Studies Show Shorter, Less Toxic Drug Combinations Could Be Effective In Treating Drug-Resistant TB
Devex: 3 innovations that could transform TB diagnosis and care
“Ending global tuberculosis will require new diagnostic tools, new ways to support adherence to treatment, new drug regimens, and a vaccine, experts told Devex at the 48th Union World Conference on Lung Health. … Experts including those gathered in Guadalajara this week are working tirelessly to develop new tools that can transform the TB landscape, including technologies that target diagnosis, treatment, and delivery. Devex spoke with three TB researchers who presented new findings that they hope will transform efforts to combat the epidemic…” (Cousins, 10/16).
New York Times: In Early Results, Shorter Treatment for Tuberculosis Proves Effective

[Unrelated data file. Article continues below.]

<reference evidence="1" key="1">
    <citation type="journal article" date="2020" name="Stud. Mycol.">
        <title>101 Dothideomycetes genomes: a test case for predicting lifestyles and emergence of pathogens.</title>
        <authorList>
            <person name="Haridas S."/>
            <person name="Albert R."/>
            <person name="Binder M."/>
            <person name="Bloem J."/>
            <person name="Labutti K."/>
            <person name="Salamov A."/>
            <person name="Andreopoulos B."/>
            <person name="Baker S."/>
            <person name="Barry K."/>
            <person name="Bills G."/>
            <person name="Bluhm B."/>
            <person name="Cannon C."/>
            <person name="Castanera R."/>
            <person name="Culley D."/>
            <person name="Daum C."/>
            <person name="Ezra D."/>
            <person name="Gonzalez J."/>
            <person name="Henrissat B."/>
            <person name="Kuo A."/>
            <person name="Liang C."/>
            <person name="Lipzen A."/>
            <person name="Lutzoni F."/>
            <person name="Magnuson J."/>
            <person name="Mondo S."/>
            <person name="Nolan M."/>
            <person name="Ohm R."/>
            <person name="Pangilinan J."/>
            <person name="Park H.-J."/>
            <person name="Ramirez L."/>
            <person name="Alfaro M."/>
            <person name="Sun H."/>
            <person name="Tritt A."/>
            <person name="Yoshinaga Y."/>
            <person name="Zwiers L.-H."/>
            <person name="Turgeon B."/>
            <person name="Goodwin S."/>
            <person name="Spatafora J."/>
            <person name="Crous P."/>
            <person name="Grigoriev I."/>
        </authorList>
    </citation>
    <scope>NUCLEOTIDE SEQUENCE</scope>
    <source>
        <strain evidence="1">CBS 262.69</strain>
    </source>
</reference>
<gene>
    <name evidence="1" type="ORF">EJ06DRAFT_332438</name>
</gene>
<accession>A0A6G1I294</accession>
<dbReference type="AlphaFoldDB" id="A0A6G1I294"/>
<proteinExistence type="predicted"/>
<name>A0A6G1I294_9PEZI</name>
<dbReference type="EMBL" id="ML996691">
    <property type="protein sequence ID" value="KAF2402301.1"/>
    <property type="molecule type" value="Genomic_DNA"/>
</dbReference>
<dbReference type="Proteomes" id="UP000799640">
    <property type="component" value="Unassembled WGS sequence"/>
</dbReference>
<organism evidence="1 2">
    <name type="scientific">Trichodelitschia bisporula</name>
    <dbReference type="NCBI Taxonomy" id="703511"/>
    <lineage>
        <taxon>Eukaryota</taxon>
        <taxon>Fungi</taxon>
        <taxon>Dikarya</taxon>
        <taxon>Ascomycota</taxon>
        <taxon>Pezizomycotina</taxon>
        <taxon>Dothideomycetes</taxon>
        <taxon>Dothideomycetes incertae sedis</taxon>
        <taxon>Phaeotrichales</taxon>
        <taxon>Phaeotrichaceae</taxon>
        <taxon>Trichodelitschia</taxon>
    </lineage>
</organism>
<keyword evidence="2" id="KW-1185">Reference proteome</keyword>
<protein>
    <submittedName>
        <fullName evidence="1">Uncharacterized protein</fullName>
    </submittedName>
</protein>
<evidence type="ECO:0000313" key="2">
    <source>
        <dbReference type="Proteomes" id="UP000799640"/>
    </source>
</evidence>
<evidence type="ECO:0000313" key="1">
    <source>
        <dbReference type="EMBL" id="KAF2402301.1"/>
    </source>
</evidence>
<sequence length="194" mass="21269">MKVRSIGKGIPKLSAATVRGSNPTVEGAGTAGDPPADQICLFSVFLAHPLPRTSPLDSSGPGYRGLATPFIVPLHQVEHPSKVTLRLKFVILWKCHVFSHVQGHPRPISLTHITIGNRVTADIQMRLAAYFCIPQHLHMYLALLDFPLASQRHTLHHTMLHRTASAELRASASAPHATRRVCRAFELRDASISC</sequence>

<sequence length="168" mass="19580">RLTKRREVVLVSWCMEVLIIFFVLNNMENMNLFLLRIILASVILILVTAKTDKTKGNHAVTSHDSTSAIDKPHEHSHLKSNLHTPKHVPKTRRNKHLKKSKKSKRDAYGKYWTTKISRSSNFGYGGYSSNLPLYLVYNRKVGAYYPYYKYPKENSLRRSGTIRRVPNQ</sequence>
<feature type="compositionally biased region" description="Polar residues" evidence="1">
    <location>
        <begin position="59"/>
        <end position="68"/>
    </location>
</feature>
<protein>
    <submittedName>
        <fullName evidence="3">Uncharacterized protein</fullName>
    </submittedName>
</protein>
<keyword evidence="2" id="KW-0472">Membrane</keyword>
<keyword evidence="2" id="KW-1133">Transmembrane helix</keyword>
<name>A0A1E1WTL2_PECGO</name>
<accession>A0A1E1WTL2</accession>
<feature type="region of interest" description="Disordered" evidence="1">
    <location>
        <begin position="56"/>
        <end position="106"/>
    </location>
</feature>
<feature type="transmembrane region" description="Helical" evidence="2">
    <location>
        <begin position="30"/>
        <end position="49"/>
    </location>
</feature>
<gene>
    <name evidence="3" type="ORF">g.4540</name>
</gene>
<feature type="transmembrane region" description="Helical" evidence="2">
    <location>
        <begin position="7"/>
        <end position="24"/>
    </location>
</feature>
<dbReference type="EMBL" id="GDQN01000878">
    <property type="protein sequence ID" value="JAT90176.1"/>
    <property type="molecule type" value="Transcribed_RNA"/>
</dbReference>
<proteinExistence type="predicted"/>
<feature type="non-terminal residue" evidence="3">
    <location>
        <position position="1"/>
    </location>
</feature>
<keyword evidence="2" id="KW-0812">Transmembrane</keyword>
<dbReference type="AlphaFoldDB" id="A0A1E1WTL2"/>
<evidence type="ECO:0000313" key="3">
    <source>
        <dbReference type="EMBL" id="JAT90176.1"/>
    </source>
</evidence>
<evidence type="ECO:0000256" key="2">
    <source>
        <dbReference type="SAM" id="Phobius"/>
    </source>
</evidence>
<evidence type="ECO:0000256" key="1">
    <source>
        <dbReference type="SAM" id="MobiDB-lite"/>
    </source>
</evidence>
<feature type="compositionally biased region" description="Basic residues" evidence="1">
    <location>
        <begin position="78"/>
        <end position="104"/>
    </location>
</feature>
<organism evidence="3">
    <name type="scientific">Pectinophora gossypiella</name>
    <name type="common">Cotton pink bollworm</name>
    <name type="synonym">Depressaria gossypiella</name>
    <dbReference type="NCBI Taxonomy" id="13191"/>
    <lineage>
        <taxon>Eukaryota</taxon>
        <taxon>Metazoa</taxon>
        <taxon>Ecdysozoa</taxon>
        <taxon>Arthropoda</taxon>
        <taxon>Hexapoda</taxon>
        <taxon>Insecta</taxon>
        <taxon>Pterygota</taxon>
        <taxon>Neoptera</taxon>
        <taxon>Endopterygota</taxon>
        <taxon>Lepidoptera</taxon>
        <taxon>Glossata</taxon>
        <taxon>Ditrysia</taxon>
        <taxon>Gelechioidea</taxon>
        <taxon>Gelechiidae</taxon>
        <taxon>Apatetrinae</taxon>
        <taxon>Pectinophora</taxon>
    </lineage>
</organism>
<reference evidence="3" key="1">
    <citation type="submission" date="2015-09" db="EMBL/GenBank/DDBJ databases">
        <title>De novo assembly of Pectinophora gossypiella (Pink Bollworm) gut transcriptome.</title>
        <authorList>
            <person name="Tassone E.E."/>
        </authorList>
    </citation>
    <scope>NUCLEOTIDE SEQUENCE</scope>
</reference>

“Taking the right antibiotics for just nine months may be as effective against drug-resistant tuberculosis as taking them for two years, as is currently recommended, according to preliminary findings from an international study. Results from the trial, which is overseen by the International Union Against Tuberculosis and Lung Disease and UCL (formerly the University College London), were released at a conference in Mexico…” (McNeil, 10/13).
Wall Street Journal: New Treatments for Drug-Resistant TB Get a Boost
“New research released this week bolsters the case for more effective, less toxic, and shorter treatment regimens for drug-resistant tuberculosis, offering hope for patients suffering from a disease that is notoriously difficult to treat. The three separate studies are among several that TB researchers have under way to develop new drug combinations to replace current treatments that last as long as two years, involve up to 15,000 pills, and can cause deafness, renal failure, and other debilitating effects. Many patients are never cured…” (McKay, 10/13).
The KFF Daily Global Health Policy Report summarized news and information on global health policy from hundreds of sources, from May 2009 through December 2020. All summaries are archived and available via search.